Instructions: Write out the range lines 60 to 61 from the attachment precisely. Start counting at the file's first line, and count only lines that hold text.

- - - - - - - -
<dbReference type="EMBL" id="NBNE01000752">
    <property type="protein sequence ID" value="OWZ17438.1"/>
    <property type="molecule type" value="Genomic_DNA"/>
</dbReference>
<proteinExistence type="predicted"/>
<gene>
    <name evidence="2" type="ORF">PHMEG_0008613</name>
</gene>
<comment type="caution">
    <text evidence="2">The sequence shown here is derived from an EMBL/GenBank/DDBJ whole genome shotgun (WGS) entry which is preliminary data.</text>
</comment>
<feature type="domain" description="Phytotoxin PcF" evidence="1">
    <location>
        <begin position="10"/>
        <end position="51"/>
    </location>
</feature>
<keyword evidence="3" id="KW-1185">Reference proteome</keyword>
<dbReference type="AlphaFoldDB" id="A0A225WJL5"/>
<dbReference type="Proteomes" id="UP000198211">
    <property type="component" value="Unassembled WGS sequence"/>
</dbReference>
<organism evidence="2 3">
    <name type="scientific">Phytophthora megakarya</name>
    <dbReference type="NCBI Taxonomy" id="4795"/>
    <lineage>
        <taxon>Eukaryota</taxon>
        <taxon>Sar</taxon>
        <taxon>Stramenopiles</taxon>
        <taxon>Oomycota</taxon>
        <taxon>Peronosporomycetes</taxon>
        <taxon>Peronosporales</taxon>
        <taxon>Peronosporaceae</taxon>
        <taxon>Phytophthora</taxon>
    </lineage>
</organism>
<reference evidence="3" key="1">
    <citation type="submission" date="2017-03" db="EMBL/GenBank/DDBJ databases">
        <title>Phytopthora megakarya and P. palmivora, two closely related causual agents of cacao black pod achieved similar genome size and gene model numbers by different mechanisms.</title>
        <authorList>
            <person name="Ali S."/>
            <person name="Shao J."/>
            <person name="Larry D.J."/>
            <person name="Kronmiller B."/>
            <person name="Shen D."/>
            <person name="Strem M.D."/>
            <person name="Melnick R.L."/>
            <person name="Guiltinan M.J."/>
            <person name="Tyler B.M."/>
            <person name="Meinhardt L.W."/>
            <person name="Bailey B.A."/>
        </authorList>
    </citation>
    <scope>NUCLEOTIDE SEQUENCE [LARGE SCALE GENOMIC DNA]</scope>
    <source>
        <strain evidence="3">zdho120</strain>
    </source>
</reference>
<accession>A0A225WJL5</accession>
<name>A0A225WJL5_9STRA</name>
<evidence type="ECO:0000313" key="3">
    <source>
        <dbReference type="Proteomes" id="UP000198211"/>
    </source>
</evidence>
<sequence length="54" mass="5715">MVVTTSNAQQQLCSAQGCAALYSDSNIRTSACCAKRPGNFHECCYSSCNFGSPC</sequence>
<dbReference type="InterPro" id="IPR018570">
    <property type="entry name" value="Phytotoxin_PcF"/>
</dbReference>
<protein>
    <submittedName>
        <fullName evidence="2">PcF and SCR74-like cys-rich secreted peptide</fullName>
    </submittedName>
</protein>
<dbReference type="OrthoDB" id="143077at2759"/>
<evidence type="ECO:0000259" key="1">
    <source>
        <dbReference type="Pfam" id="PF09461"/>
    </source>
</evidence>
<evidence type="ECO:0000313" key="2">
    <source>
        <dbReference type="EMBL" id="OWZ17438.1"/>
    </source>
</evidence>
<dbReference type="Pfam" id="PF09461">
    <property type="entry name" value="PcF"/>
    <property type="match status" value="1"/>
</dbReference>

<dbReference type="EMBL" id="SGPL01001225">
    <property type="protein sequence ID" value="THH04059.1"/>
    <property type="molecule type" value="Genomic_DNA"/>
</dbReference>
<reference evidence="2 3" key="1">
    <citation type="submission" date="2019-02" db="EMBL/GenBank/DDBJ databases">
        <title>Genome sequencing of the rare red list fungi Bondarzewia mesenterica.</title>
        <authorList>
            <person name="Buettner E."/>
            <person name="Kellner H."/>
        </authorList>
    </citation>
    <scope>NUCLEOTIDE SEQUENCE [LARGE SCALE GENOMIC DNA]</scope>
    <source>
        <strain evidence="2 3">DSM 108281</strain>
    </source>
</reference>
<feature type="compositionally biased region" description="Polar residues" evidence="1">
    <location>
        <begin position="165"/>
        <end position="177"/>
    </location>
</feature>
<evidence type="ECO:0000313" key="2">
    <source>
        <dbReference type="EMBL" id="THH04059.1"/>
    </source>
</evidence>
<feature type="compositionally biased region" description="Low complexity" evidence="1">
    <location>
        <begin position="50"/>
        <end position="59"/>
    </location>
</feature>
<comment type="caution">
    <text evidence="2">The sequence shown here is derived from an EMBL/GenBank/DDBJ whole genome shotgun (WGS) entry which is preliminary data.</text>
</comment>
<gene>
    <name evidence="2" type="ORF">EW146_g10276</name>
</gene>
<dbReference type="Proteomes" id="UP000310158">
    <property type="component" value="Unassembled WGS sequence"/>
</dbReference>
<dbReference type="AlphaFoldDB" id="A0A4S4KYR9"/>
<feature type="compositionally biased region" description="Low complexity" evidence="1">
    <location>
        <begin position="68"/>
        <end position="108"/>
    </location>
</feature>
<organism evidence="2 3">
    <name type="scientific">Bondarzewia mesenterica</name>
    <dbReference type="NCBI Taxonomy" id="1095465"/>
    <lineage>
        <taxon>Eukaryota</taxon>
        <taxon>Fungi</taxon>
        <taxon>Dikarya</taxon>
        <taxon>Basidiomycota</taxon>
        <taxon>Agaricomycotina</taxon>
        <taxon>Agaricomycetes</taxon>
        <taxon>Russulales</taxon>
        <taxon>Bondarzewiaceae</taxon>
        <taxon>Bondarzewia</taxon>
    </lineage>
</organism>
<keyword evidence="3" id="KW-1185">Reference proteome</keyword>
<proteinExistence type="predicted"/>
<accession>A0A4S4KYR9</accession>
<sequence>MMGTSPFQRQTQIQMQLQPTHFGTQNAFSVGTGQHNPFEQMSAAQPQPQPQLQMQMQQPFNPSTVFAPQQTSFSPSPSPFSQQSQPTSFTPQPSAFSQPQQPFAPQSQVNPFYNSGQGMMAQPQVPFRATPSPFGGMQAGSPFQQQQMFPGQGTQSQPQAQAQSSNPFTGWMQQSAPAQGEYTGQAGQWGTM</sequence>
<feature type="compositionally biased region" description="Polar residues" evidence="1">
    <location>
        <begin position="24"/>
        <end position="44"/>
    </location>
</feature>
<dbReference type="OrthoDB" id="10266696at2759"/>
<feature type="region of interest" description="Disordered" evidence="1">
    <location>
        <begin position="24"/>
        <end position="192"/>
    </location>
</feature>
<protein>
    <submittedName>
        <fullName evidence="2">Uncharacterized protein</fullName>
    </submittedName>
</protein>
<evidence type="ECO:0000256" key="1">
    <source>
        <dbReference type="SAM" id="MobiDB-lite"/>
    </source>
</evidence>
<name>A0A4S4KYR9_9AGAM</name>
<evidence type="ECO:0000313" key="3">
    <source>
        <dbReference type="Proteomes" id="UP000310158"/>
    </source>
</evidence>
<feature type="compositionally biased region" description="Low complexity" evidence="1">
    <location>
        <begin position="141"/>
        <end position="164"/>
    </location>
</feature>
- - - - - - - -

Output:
<name>A0A225WJL5_9STRA</name>
<evidence type="ECO:0000313" key="3">